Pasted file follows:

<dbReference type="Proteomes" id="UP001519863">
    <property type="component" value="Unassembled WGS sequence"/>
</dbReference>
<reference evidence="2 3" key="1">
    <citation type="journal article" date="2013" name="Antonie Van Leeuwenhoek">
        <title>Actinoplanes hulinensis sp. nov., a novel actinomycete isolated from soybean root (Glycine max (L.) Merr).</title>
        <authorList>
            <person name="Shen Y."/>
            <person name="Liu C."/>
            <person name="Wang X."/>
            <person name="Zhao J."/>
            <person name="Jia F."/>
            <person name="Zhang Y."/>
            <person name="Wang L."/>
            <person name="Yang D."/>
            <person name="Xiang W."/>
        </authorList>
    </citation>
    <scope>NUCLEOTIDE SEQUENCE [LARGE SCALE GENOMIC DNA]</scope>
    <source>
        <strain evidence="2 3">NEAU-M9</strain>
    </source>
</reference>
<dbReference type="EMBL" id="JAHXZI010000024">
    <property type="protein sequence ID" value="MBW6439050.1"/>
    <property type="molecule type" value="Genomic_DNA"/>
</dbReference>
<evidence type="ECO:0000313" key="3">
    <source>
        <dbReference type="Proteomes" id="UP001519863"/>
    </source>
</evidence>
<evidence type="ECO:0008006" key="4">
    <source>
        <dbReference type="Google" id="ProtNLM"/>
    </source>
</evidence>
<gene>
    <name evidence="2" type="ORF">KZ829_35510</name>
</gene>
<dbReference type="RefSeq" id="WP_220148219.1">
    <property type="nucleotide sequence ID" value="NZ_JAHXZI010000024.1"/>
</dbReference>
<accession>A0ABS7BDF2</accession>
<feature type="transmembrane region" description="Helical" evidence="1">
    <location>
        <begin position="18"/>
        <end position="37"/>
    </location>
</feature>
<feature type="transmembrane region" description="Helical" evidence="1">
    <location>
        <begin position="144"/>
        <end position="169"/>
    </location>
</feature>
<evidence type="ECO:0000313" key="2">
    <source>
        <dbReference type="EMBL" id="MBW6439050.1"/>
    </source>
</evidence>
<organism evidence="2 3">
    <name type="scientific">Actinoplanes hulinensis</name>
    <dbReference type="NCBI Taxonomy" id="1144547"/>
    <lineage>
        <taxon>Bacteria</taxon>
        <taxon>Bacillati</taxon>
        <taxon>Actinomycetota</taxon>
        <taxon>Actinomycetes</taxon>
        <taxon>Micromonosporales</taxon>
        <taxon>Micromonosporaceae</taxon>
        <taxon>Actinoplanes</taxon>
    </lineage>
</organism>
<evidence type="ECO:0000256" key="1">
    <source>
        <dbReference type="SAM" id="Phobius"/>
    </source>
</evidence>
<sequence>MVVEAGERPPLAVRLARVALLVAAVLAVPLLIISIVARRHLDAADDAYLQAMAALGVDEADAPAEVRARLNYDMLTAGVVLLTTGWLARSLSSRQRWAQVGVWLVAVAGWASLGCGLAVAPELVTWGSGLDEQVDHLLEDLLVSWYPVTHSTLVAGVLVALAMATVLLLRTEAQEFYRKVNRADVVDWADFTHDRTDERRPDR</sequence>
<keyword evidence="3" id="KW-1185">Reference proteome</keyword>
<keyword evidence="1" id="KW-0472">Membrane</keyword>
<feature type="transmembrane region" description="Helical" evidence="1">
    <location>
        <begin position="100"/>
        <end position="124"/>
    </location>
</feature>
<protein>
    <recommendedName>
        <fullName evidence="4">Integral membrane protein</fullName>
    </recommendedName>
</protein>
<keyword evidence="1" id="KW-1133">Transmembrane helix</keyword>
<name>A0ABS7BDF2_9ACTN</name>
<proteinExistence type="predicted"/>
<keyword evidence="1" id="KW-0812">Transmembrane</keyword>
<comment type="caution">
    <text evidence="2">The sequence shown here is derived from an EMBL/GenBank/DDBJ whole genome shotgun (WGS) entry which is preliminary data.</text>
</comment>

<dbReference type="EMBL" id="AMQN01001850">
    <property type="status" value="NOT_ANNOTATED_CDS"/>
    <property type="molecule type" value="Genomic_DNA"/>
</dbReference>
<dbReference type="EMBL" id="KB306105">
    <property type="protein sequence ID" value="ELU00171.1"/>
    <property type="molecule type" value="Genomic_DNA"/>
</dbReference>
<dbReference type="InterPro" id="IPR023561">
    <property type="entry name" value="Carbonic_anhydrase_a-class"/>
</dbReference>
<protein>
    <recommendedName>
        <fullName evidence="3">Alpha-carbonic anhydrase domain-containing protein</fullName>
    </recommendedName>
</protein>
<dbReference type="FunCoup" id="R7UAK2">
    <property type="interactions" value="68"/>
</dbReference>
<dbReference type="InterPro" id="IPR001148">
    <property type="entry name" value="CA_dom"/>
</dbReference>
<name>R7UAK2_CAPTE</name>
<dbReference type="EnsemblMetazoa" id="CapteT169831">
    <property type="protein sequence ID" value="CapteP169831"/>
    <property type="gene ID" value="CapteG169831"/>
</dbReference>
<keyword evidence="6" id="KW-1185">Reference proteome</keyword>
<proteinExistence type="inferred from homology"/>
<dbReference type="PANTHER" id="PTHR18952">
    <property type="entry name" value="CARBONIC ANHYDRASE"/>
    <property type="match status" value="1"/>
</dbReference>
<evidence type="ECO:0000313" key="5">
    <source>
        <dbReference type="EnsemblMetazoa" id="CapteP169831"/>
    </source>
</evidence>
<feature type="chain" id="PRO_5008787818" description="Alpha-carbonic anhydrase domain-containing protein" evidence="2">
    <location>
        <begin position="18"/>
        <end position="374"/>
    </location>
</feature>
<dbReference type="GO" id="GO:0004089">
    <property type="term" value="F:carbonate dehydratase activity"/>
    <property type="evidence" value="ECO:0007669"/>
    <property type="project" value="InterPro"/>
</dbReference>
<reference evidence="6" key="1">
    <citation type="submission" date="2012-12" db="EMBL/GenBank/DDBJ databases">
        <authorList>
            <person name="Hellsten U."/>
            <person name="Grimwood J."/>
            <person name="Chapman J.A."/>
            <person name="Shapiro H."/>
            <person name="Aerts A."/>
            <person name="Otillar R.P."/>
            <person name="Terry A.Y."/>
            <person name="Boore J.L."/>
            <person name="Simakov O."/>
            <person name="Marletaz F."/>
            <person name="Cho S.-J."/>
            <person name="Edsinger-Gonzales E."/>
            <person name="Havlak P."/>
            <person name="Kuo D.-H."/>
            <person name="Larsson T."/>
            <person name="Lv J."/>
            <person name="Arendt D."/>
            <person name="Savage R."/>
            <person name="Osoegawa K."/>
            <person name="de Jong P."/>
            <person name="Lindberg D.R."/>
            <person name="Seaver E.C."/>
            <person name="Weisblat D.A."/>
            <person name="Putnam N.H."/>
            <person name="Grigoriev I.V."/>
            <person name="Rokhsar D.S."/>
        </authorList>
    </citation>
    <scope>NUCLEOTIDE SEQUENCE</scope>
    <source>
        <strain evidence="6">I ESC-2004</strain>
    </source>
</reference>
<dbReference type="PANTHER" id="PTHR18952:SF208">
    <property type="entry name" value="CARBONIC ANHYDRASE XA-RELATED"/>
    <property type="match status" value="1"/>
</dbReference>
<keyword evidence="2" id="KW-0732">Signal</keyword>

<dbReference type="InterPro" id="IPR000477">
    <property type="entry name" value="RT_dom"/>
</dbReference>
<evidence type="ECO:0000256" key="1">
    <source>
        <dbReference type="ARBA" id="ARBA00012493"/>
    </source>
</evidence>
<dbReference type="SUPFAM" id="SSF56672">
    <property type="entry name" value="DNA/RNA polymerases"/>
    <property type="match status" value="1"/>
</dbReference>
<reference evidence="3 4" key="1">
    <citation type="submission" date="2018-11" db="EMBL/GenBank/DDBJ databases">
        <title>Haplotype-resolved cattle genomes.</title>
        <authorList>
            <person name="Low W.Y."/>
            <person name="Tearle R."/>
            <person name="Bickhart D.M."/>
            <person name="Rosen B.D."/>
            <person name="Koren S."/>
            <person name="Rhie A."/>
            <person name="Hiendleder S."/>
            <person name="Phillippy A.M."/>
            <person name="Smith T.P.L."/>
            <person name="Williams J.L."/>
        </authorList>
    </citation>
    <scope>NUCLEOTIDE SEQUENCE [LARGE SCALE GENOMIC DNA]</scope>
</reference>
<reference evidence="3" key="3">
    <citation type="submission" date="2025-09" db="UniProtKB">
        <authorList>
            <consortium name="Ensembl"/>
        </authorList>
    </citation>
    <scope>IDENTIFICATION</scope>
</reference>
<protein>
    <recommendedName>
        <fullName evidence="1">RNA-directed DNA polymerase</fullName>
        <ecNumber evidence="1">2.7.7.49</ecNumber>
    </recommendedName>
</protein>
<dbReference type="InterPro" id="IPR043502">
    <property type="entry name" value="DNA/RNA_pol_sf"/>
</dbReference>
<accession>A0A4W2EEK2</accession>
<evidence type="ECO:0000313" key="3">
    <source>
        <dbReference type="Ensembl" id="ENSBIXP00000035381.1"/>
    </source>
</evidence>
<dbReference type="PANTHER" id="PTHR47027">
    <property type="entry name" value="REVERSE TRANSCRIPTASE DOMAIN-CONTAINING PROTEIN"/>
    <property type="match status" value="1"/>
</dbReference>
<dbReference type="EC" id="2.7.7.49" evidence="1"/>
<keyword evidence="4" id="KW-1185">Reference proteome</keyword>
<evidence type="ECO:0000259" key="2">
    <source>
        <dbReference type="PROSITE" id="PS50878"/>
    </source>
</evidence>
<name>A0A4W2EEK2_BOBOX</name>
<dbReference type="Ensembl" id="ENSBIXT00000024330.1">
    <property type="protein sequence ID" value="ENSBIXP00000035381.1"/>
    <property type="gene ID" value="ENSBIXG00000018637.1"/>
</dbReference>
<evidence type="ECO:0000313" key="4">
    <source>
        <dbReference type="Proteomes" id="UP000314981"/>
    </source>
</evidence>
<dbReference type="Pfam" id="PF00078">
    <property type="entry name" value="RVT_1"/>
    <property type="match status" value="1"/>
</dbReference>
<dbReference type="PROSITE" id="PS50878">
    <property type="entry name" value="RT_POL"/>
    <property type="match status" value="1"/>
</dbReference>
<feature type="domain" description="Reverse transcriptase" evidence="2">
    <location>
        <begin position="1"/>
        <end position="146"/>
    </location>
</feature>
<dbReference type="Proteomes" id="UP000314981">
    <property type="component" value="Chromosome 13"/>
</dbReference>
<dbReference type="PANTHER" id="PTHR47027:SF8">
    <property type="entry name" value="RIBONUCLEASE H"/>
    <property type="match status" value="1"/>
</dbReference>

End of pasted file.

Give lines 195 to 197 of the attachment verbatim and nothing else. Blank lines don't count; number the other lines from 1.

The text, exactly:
    <source>
        <dbReference type="ARBA" id="ARBA00012493"/>
    </source>